What is a clinical trial ?

What is a clinical trial ?

Clinical trials are essential for discovering new treatments for diseases, as well as new ways to detect, diagnose, and reduce the chance of developing the disease. Clinical trials can show researchers what does and doesn’t work in humans that cannot be learned in animals or in the laboratory, and at the same time test for any potential side effects.

Every day hundreds of people are invited to participate in clinical trials to test new treatments and devices. Clinical trials are conducted across four phases and people can be invited to participate in any of these phases. The trial process, across all the phases, can take 5-10 years or more.

For some health conditions, participating in a clinical trial provides the only chance to receive a potentially beneficial treatment that may take many years to become commercially available. Also, results of a trial will be used to guide clinical practice and will benefit future patients.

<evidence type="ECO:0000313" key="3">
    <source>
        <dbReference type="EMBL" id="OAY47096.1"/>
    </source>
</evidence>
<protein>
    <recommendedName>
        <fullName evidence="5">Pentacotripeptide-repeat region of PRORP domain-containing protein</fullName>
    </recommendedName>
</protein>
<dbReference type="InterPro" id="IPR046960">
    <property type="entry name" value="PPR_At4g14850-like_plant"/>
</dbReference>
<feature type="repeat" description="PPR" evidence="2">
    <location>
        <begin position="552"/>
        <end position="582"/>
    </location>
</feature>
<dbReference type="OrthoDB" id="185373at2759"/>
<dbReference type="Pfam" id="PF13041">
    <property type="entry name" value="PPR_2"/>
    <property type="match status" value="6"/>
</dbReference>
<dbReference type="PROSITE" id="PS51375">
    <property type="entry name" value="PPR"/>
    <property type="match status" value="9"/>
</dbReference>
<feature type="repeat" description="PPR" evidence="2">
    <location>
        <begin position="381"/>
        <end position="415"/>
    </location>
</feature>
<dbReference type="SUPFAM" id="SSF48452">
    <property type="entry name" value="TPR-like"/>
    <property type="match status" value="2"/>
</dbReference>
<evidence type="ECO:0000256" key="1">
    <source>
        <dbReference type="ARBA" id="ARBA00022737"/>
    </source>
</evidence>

The best way to compare a new treatment to the standard or currently approved treatment is in a randomised controlled trial. What does this mean? In such a study, participants are randomly assigned to either the standard (control) or new treatments. This is done by using the computer equivalent of tossing a coin and the process is known as randomisation.

Without people participating in clinical trials, ground-breaking treatments and devices would never make it to market. Further awareness is needed as only a small percentage of eligible people take part in clinical trials. In addition, if you take part in a randomised trial you may receive a treatment that is better than standard care and you are often more closely monitored than under routine care outside of the trial setting.

Ask your doctor if you are eligible to participate in a clinical trial and help our researchers improve treatments and outcomes for all patients.